Nearly three thousand people died in the terrorist attacks of September 11, 2001. In Lower Manhattan, on a field in Pennsylvania, and along the banks of the Potomoc, the United States suffered the single largest loss of life from an enemy attack on its soil.
In November 2002 the United States Congress and President George W. Bush established by law the National Commission on Terrorist Attacks Upon the United States, also known as the 9/11 Commission. This independent, bipartisan panel was directed to examine the facts and circumstances surrounding the September 11 attacks, identify lessons learned, and provide recommendations to safeguard against future acts of terrorism.
This volume is the authorized edition of the Commission's final report.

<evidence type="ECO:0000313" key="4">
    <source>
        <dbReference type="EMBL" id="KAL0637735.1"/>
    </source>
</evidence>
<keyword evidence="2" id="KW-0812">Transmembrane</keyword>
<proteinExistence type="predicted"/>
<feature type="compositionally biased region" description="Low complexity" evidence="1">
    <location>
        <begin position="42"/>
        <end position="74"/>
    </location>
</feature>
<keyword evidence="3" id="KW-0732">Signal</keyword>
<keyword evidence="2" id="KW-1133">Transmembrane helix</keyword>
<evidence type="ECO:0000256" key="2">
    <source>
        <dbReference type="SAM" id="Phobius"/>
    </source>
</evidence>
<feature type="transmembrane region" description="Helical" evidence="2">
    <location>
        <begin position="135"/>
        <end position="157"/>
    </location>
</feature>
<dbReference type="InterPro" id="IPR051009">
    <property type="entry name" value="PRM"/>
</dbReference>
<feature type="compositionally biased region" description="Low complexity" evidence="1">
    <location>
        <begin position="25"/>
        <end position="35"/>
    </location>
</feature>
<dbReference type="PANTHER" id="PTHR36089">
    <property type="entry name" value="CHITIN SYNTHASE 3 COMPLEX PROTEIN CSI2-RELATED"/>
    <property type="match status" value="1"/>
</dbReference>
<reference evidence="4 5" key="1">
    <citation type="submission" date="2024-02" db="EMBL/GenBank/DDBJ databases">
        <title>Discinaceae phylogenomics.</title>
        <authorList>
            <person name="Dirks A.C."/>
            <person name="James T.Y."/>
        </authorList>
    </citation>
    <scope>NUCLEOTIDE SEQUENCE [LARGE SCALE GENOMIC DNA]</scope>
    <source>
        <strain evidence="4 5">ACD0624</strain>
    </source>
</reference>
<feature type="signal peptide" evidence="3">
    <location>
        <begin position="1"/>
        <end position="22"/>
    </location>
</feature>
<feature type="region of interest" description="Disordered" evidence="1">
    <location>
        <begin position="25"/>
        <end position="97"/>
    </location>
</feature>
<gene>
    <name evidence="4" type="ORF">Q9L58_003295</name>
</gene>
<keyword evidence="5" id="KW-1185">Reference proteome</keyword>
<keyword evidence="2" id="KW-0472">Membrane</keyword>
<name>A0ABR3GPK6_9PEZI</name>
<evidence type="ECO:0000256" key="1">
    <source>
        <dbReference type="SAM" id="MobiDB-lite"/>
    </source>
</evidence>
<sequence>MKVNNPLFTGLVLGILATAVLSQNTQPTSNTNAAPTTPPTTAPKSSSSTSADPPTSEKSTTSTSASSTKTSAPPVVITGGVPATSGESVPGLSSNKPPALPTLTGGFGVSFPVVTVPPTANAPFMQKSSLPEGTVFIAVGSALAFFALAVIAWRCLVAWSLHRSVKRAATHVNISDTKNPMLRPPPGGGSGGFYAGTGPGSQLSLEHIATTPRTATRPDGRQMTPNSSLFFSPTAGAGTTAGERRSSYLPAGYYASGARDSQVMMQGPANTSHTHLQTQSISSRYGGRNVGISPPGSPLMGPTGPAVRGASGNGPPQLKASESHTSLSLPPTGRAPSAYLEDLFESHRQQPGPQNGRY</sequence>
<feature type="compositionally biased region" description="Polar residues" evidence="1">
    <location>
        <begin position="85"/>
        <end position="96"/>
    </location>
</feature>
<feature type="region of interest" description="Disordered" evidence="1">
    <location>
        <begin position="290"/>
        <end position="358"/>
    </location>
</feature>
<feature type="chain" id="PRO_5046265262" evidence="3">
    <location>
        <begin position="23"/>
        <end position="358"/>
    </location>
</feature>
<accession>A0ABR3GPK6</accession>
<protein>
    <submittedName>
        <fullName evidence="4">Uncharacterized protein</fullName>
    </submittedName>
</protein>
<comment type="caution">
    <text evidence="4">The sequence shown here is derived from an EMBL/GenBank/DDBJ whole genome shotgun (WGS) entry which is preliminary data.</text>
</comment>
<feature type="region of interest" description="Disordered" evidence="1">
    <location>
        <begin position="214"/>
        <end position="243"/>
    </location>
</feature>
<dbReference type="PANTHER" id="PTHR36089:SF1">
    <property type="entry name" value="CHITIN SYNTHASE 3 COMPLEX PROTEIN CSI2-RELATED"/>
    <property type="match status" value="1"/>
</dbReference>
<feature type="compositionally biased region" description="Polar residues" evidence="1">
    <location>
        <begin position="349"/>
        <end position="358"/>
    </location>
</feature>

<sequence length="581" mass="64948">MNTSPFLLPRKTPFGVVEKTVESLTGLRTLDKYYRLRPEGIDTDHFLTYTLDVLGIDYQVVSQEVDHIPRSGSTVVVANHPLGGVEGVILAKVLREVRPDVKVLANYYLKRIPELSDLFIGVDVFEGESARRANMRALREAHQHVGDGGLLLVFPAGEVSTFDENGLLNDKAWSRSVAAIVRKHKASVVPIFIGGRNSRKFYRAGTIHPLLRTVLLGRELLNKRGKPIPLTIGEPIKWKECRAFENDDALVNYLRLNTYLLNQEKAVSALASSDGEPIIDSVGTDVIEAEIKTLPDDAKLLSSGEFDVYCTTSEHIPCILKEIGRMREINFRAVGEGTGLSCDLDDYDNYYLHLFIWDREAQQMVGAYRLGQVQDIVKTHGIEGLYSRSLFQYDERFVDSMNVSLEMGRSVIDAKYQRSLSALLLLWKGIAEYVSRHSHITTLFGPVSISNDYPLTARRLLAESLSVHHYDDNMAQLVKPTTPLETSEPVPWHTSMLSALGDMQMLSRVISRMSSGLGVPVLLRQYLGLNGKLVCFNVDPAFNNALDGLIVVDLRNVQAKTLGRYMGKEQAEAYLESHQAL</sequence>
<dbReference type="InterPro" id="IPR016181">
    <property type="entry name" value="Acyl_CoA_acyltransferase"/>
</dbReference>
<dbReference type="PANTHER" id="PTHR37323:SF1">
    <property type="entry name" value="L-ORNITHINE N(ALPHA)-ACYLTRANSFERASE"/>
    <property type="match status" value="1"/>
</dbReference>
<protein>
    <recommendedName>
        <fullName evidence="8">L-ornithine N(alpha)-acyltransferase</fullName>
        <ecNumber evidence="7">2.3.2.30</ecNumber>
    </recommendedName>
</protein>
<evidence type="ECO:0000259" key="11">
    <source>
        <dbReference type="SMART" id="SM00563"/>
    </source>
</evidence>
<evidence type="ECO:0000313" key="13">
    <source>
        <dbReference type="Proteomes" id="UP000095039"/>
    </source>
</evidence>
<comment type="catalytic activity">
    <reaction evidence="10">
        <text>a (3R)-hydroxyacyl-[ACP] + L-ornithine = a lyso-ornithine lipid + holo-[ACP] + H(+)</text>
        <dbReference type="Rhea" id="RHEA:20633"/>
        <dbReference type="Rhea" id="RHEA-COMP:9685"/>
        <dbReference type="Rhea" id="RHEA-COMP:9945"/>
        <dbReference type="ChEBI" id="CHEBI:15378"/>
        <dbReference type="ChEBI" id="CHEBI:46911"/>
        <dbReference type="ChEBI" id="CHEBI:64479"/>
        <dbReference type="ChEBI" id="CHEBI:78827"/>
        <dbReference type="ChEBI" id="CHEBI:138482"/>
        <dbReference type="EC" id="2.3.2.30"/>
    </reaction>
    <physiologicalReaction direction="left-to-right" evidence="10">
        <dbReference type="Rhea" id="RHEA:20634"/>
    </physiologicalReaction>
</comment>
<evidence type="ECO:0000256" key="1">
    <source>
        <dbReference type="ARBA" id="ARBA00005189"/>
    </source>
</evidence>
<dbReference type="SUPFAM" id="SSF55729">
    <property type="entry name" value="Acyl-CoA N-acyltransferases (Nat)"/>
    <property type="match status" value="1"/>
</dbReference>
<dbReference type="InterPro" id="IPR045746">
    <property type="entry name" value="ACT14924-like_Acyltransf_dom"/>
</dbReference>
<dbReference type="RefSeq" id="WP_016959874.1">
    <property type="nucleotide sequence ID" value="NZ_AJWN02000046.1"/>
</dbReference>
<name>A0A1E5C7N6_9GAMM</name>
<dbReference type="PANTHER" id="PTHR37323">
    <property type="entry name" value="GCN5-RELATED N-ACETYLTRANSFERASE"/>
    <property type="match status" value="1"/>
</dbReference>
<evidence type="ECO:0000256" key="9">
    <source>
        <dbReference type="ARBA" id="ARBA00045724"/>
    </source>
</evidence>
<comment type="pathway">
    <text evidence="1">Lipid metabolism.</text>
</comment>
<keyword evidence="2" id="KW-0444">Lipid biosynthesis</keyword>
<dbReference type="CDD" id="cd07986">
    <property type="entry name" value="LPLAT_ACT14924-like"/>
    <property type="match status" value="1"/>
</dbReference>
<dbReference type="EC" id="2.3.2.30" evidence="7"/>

With a grave resolve that perfectly balances the enormous stakes with the necessity of delving into minutiae, this historic book describes the mechanics of the horrific attacks on the United States and recommends measures for preventing further strikes. Without trivializing any of the events or diminishing the people involved, it reads like a Shakespearean drama. The authors, with grim but charged dispassion, unspool paragraph after paragraph dramatizing the arrival of "muscle hijackers" (as opposed to pilots), the thinking of CIA director George Tenet (regularly referred to, along with most other players here, simply by last name) and plot co-coordinator Khalid Sheikh Mohammad ("KSM") among thousands of others, and the other ways and means by which a "foreign" incursion caused catastrophic domestic damage. Distilling an enormous amount of information in plain language, with unerring pitch and a perfect feel for when to gloss ("Dubai, a modern city with easy access to a major airport..."), the book's implied narrator sticks as close as possible to how real people made real decisions, and, when stymied in considering a factor or set of factors, is willing to say so. In so doing, this multi-author document produces an absolutely compelling narrative intelligence, one with clarity, a sense of shared mission and an overriding desire to do something about the situation. At the same time, with quotational chapter headings like " 'We Have Some Planes' " and " 'The System Was Blinking Red,' " the authors never forget that they are communicating in a medium that has a lot of stylistic resources for holding one's attention; they draw liberally on the most tried and true. Given what hangs in the balance, it is not a stretch to compare this document to The Federalist Papers, in the sense that the book is designed to foster the debate by which the country will reimagine itself through its bureaucracy.